‘We come together in grief and outrage’
On Saturday, a man entered a synagogue in Pittsburgh and…
Most people who tune into NBC’s Today Weekend Edition probably don’t realize that, after co-anchoring the Sunday morning broadcast, Lester Holt rushes to the Manhattan Church of Christ to attend worship.
After telling the news of the day to millions of viewers on the top-rated show, Holt occasionally leads the fellow members of his congregation in prayer during the Lord’s Supper.
Inside the TV studio, he’s known as one of the hardest-working broadcasters on the air, appearing frequently on NBC and its cable station, MSNBC. The self-described “news junkie” is a frequent fill-in for Matt Lauer on the weekday edition of Today. He’s put in long hours as chief anchor for MSNBC’s coverage of the wars in Iraq and Afghanistan.
Despite national prominence, Holt has some decidedly “un-celebrity” habits. James Brady of Parade magazine said Holt was “the only TV anchorman I’ve ever interviewed who irons his own shirts.” Cleaners were too expensive, and they made the shirts wear out too fast, Holt explained.
I was born into a family of faith. Both my father and mother are very active members of the Church of Christ, so I was exposed to Christian teaching and values from the start.
I was baptized at the age of 9.
Tell us about your career. What sparked your interest in reporting?
My interest in broadcasting was sparked by an older brother who had dabbled in radio and TV. He left the business and is today an airline pilot, but I was sufficiently smitten by the business and pursued a career in radio.
One of my first jobs was as a weekend disc-jockey. Later the station offered me a full-time job if I would agree to be a news reporter. They outfitted my Jeep Cherokee with two-way radios and police and fire scanners, and sent me out chasing stories.
From that point on I knew I was hooked. Three years later, in 1981, I made the move to television and haven’t looked back.
What, if any, obstacles have you faced in pursuit of your career?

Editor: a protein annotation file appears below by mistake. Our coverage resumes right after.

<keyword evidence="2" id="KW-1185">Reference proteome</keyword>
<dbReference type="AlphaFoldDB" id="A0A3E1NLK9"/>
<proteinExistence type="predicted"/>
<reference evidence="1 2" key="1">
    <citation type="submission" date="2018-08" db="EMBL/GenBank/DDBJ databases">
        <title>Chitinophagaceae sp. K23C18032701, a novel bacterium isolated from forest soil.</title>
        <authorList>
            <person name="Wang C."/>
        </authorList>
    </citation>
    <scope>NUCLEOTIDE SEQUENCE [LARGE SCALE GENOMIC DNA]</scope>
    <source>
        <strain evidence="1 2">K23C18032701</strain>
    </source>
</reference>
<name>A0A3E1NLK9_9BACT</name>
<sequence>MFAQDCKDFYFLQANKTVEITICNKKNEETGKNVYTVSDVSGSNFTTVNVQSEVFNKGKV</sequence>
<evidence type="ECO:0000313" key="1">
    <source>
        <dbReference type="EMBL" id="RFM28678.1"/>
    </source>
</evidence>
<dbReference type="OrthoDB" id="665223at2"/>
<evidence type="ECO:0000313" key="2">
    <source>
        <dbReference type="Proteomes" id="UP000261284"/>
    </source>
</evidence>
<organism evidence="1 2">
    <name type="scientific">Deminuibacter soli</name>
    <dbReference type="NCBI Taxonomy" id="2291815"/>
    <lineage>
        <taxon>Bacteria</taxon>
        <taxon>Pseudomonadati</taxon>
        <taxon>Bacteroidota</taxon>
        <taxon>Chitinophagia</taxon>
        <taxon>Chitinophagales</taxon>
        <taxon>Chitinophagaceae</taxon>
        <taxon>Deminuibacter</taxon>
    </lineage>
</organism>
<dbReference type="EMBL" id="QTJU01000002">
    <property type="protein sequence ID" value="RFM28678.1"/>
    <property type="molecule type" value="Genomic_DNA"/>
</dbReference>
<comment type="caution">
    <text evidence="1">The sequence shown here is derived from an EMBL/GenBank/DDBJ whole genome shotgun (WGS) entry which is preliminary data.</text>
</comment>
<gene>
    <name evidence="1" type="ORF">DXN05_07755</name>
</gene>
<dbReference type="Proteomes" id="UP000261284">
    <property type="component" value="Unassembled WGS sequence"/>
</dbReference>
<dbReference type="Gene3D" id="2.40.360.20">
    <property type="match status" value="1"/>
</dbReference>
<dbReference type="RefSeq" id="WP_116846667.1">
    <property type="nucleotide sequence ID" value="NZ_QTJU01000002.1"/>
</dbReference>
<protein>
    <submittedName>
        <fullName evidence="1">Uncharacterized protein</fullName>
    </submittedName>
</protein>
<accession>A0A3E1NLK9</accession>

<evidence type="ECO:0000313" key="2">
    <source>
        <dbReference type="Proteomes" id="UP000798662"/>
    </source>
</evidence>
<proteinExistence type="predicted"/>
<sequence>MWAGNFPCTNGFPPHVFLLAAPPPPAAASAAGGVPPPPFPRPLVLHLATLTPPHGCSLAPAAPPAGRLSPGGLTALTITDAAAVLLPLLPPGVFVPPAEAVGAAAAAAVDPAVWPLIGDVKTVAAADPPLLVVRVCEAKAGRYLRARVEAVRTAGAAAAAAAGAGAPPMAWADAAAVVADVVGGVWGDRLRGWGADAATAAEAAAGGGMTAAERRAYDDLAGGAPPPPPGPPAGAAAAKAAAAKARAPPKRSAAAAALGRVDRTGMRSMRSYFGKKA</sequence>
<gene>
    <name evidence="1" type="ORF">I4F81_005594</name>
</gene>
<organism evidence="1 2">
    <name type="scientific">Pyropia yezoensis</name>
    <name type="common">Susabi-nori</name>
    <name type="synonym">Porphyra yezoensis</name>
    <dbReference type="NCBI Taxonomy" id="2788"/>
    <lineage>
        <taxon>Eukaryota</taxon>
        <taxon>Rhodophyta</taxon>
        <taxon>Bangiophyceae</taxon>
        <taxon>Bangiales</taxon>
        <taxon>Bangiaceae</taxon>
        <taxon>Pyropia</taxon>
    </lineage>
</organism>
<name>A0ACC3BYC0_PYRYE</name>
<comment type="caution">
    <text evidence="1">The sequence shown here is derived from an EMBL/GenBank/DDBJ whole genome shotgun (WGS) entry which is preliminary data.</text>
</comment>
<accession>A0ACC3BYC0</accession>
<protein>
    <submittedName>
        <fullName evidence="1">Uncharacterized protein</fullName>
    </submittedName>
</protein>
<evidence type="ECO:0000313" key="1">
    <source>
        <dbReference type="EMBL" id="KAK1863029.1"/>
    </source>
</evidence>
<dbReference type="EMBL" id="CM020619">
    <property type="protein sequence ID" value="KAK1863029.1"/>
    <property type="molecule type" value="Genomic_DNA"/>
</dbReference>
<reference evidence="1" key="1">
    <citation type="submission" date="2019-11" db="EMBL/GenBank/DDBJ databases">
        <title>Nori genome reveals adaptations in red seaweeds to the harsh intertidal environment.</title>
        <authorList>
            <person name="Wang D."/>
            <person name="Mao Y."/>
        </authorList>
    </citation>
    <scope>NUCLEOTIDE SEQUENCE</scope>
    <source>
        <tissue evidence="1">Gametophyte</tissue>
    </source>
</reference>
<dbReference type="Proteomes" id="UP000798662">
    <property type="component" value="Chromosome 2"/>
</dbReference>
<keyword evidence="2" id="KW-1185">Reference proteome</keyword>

I have not faced any obstacles. However, this job does present many challenges. One cannot control the timing, location or magnitude of news events. Therefore the job can often overtake other things in a person’s life, and upset the balance between family, church and work.
You’ve reported from many of the world’s hot spots – Somalia, El Salvador, Iraq. Did you find them faith-affirming or faith-shaking?
My travels overseas, particularly to places of strife and poverty, have been faith-affirming. As painful as it was to witness starvation in Somali refugee camps, the unspeakable poverty in Haiti, or the repressed Iraqi citizens under Saddam Hussein, I always was struck by the strength of families who, world-over, ultimately want the same things: freedom, a roof over their head, food for their family, and a safe and secure livelihood.
We have much more in common than we often think. The people I have met in my travels are rarely the extremists, or political zealots who dominate the headlines. They usually are people who, like myself, just want the best for their families.
Christian visitors to Manhattan often are surprised that this big city is home to such an active and vibrant Church of Christ congregation. From time to time I lead communion meditation and perform Scripture readings from the pulpit.
My biggest challenge is, as host of the Sunday Today show, getting to church on time! Though breaking news will sometimes keep me in the studio, I can sometimes be done by 10 in order to make the second Sunday morning service.
What I appreciate about the Manhattan Church of Christ is its diversity of members who come from a cross-section of neighborhoods, and from a variety of ethnic and racial backgrounds.
I also am pleased to belong to a work that embraces urban missionary work, an area that I believe is critical to the growth of the church outside the typical Bible strongholds.
Matters of faith seem to be making headlines more frequently these days. Do you agree? If so, how do you see this emphasis impacting our lives?
I was delighted and proud that NBC News recently aired a series of reports on faith in America. It is an area that media have, in the past, avoided. The series was a recognition that faith is playing a larger role in American life.
From the recent presidential election to the issue of gay marriage to the Terri Schiavo case — and of course the death of the Pope — Americans are talking about faith openly more than ever.
It is a story that cannot be ignored, and I know we will be devoting more and more time to it.
You’ve spoken of the need for senior news people to act as mentors for the younger generation of reporters. How does this relate to your faith?
I was fortunate to have a number of people who took me under their wing when I first got into the business, and I try very hard to be that person for certain young people who show aptitude, a strong work ethic and promise.
While journalism can be learned in school, a lot of what makes a successful reporter involves developing instincts, intuition and sensitivity. One of the concerns I have expressed in the past is that the rapid growth of broadcast news outlets means young people coming into the business are being quickly pushed upward without the benefit of the kind of personal guidance from the “old hands” that was common when I came along.
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